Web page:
Kate Middleton magazine story contains 'swathe of inaccuracies,' according to palace


Kensington Palace is responding to a magazine article characterizing Catherine, Duchess of Cambridge, as feeling "exhausted and trapped" by saying it contains "inaccuracies and false misrepresentations."

A palace spokesperson issued a short statement on Wednesday in the wake of a story by Tatler magazine that cites an anonymous friend of the former Kate Middleton saying the duchess is "furious" about her larger workload of royal duties and feeling "exhausted and trapped" since Prince Harry and Meghan, Duchess of Sussex, split with the royal family in March.

"This story contains a swathe of inaccuracies and false misrepresentations which were not put to Kensington Palace prior to publication," a palace spokesperson said in a statement.

The Tatler article, titled "Catherine the Great," is by Anna Pasternak, the author of the 1994 book "Princess in Love" about Princess Diana's affair with James Hewitt based on her interviews with him.

Among the unconfirmed claims, an anonymous "friend" of Catherine's is quoted as saying there was friction between her and Meghan from the very beginning of Meghan's relationship with Harry, "which hurt and incensed Harry."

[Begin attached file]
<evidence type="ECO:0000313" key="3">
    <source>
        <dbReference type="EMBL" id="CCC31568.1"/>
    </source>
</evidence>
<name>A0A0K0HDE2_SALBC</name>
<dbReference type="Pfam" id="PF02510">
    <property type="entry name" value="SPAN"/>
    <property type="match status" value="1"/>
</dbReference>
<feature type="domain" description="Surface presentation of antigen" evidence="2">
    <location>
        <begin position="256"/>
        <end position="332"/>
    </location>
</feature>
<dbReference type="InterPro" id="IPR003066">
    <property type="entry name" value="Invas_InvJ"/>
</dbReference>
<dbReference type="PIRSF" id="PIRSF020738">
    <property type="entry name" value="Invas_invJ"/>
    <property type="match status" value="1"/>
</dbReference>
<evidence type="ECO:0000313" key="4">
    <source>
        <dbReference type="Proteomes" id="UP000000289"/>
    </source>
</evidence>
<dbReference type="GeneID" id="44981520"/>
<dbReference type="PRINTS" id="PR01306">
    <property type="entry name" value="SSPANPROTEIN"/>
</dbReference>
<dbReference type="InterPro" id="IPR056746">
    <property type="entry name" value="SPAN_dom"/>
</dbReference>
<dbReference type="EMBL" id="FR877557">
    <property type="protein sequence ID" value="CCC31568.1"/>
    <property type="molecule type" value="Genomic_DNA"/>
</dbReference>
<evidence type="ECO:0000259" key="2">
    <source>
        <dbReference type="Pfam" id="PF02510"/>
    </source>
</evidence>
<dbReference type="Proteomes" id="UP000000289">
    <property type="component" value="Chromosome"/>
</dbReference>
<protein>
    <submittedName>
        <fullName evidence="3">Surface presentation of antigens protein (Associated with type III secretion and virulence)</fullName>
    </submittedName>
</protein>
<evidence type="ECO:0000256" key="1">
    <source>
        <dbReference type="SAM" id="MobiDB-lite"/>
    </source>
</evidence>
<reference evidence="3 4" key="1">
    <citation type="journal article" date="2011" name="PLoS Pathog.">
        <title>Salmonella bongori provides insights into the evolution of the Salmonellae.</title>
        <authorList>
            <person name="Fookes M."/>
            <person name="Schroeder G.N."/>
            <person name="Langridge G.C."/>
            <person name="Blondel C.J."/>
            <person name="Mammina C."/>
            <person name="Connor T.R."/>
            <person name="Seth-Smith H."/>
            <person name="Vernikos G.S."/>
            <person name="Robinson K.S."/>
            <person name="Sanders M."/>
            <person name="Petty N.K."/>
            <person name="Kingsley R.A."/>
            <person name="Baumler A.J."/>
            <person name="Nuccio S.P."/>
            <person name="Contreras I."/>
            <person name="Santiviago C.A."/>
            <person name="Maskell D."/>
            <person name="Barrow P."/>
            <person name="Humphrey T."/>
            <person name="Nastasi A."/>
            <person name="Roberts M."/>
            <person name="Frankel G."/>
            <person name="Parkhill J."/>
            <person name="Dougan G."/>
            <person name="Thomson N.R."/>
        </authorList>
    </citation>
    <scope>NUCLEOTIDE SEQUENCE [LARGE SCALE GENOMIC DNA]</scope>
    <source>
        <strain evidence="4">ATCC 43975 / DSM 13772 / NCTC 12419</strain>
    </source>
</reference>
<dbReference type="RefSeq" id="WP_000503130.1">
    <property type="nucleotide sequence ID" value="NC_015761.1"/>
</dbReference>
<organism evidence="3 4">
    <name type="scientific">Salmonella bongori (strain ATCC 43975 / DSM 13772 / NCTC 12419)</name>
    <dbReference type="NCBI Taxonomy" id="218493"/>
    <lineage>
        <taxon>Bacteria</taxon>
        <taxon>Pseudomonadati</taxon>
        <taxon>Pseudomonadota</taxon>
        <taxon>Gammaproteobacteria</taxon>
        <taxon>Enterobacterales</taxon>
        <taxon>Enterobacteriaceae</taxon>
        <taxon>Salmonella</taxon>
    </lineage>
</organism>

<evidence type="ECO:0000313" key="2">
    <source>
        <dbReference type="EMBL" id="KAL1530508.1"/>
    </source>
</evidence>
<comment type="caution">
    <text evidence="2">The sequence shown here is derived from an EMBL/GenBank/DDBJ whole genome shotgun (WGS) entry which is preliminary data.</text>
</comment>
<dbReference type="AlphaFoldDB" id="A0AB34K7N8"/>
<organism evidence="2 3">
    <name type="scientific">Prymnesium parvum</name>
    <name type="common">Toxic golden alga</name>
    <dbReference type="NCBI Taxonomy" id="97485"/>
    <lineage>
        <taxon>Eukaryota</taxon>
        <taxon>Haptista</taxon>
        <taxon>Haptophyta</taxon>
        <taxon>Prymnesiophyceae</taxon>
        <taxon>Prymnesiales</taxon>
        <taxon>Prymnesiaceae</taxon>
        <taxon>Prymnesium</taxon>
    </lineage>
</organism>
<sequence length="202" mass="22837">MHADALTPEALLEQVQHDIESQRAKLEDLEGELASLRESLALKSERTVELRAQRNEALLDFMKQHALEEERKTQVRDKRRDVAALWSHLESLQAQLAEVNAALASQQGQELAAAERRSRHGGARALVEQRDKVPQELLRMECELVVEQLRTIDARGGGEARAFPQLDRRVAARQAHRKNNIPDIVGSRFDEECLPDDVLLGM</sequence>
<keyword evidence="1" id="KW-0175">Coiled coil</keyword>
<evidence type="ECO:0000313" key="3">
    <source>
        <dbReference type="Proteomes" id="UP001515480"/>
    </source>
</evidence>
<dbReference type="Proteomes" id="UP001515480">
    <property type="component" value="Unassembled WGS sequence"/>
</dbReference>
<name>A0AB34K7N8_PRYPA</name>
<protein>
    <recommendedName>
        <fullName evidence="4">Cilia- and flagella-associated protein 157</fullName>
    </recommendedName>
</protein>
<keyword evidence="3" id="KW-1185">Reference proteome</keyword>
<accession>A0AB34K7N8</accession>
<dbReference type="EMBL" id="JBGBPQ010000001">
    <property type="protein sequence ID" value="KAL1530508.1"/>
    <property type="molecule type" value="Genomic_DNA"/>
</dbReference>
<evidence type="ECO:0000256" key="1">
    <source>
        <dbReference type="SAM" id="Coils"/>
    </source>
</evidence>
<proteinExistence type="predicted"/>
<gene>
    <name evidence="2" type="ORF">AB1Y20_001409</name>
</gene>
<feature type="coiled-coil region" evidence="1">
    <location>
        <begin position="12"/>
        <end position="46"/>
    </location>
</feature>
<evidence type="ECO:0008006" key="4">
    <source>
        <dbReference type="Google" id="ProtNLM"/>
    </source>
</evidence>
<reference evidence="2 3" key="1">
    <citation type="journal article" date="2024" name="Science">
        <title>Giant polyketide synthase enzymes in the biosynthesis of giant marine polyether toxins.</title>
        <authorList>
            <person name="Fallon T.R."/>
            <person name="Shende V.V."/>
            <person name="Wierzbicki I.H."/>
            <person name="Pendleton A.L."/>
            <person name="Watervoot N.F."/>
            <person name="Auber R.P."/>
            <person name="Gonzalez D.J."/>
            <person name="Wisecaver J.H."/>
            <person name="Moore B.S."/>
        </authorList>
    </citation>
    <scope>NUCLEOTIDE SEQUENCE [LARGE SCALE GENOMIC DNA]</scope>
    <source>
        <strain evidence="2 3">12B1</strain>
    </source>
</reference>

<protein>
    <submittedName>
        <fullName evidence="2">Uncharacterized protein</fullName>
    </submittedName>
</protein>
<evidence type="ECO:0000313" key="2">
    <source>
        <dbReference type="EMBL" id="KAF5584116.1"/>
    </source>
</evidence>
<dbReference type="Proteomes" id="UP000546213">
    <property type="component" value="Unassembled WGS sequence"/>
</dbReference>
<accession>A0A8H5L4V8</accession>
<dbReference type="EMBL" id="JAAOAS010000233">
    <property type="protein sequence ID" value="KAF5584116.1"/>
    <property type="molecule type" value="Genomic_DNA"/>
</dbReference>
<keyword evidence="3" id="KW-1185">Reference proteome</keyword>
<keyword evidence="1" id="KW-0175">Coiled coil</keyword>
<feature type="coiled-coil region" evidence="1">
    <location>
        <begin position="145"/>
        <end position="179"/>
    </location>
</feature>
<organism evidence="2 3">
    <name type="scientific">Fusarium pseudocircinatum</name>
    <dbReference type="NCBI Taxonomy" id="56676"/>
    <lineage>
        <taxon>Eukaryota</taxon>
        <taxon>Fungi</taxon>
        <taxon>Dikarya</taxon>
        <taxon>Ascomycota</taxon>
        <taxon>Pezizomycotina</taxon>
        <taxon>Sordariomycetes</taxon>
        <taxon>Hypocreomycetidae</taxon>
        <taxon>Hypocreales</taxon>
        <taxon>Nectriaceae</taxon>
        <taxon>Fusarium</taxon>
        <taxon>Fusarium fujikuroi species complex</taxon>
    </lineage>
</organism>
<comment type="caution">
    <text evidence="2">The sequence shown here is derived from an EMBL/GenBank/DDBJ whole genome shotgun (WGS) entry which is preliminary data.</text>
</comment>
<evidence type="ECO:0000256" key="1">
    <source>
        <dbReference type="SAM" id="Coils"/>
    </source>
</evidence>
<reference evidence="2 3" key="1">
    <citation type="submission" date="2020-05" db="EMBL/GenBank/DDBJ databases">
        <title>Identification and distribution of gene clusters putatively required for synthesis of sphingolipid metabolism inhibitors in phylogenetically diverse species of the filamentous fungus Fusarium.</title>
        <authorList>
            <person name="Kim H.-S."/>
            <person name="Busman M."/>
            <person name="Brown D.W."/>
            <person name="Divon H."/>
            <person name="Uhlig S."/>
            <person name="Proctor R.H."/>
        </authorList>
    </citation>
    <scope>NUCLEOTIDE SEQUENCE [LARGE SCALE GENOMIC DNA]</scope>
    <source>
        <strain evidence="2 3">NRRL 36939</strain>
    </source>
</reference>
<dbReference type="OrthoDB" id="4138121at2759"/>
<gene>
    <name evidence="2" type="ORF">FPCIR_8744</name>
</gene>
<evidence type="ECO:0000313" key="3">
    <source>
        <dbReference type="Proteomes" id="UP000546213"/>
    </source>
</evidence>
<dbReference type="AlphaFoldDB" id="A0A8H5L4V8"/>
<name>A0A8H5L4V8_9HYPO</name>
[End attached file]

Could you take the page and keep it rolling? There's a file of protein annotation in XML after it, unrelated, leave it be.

There have been some public hints at friction between the two royal couples in the last year.

During a trip to Africa in October, Harry addressed tensions with his older brother, Prince William, by saying they are on "different paths" right now. The brothers later denied a report by a London newspaper about alleged bullying behavior by William as "offensive."

Harry and Meghan reunited with William and Catherine in March during their final official appearance as senior members of the royal family at the Commonwealth Day service at Westminster Abbey in London. The two couples barely exchanged a few words during the ceremony.

The former Kate Middleton has since been keeping busy while in quarantine during the coronavirus pandemic, expressing her gratitude for teachers and the social care workers on the front lines, while also playing some bingo with Prince William and residents of a British nursing home to lift their spirits.

Originally published